• Take the Shinkansen to Okayama (it’s the same bullet train from Tokyo, Kyoto, Osaka or Kobe).
  • To get from Okayama to Uno, you take 2 regional trains, between which the transfer is just a walk across the train platform.
  • When you arrive at Uno, you’ll see the port just to the right and across the street when you exit the station. Walk 500m or so, and you can purchase tickets to take the ferry from Uno to Miyanoura Port on Naoshima Island.
  • If you’re staying at Benesse House, a dedicated van to the hotel is available when you arrive at Miyanoura Port.

Staying at Benesse House Hotel

While you can find other accommodations on Naoshima, I’m a firm advocate of saving your pennies to stay at Benesse House. Prices are steep, starting from JPY50,000 (about $350) for a twin room and go up to JPY140,000 (about $950) for a suite in the luxurious Oval section of the hotel.

The Oval section of Benesse House is reserved only for guests staying in its six rooms, and is accessed by a funicular to the top of the hotel property. Image courtesy Benesse House.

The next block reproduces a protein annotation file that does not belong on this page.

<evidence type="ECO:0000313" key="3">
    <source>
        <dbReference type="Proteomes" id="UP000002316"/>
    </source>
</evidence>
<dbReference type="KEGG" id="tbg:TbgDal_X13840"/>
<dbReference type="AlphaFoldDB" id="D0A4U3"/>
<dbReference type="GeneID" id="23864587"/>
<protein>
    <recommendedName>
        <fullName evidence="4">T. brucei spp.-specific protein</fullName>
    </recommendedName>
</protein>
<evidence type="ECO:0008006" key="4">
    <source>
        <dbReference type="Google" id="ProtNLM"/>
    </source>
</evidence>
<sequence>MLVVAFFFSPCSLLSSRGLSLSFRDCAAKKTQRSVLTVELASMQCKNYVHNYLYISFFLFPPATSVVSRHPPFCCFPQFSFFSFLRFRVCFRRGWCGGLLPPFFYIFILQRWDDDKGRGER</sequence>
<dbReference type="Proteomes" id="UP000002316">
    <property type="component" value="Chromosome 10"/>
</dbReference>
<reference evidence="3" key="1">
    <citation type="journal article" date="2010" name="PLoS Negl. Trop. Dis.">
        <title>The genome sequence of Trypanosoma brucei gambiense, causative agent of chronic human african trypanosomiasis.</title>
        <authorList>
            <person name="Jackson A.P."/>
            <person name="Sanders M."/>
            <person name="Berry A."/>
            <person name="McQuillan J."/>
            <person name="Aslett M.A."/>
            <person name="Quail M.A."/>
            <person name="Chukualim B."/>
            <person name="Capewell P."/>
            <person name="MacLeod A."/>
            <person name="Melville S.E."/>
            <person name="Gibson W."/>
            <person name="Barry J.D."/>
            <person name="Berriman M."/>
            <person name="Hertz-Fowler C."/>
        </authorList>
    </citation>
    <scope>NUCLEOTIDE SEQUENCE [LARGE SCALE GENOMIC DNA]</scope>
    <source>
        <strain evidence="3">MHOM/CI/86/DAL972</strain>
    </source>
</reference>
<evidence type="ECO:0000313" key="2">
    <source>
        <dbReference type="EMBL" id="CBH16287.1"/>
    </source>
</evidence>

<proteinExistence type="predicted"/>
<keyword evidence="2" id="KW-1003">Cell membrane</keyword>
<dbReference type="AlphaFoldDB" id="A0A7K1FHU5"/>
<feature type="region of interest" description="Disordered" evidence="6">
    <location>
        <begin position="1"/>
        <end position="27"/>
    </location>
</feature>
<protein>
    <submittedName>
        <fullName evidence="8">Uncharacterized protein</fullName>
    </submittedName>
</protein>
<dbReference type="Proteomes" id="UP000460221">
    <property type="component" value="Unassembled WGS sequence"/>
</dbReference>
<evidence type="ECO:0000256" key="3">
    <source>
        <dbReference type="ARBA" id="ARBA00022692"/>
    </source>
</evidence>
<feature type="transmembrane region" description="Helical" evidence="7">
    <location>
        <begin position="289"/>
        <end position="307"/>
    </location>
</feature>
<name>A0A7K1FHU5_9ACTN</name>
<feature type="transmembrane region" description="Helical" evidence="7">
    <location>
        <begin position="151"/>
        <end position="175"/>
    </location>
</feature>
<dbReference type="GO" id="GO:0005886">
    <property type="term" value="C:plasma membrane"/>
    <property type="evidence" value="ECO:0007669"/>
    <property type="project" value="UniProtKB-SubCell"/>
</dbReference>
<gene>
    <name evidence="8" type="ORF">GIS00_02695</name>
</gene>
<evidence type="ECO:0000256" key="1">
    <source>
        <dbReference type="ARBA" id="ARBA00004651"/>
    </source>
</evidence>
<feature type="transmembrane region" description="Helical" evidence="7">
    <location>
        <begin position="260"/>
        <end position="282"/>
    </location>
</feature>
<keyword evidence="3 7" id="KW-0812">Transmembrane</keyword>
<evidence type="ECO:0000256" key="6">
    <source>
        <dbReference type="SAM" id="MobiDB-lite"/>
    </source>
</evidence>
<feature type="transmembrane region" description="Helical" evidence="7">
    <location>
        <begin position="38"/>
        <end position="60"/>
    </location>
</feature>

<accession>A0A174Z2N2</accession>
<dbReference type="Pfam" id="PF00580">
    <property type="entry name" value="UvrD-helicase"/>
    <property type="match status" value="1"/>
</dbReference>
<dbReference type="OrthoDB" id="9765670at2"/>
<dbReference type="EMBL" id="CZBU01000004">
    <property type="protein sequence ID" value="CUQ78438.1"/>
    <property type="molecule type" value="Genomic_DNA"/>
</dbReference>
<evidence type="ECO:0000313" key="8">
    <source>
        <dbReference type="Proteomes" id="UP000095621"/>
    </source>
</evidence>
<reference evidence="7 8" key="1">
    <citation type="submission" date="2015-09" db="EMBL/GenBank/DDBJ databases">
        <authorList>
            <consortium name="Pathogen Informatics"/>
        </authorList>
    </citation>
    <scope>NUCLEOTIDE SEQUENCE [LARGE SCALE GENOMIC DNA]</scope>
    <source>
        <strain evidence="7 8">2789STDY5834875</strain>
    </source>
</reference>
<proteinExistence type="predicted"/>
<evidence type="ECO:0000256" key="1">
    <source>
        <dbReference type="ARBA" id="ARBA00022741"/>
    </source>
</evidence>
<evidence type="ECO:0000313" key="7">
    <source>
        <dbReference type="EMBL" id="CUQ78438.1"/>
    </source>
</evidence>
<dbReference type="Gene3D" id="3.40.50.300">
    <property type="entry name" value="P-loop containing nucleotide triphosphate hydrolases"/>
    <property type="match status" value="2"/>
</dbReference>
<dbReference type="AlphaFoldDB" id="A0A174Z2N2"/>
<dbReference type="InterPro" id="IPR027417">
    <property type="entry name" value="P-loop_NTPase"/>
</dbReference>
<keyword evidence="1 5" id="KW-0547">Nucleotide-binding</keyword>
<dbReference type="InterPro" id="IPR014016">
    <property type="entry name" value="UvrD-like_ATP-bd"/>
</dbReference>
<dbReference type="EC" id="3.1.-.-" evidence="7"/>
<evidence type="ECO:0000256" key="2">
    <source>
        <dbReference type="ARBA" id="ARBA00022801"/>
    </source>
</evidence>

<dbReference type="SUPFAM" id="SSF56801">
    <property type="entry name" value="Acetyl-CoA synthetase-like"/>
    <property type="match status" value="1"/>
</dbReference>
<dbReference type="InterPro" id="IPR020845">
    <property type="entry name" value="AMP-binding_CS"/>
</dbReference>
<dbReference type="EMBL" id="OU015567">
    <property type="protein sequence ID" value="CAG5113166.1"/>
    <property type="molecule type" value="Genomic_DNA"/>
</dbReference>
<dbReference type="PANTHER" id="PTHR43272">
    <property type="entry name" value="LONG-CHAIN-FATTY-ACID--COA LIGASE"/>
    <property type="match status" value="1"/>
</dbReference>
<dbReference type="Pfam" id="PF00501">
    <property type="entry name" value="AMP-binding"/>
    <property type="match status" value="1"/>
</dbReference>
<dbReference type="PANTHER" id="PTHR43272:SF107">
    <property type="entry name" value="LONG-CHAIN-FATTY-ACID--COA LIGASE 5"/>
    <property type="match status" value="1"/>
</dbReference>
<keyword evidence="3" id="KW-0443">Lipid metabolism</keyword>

Benesse House Hotel sits on the other side of Naoshima from the Miyanoura Port and is reachable by the hotel’s private van or the island’s bus service. Your introduction to the hotel is a drive past the aforementioned Yayoi Kusama “Pumpkin” and onward to a welcoming lobby. It offers “Park” guest rooms closest to the sculpture garden, “Beach” rooms along the sea, “Museum” rooms within the hotel’s museum, and “Oval” rooms atop a hill and separated from the rest of the property by a funicular.

The view from the Park wing of the hotel boasts a sneak peak of the art installations on the hotel grounds. Image courtesy Benesse House.

While you could easily spend a day or two enjoying the hotel’s comforts and exploring its artwork, be sure to get out-and-about so as to not miss everything else that the island has to offer.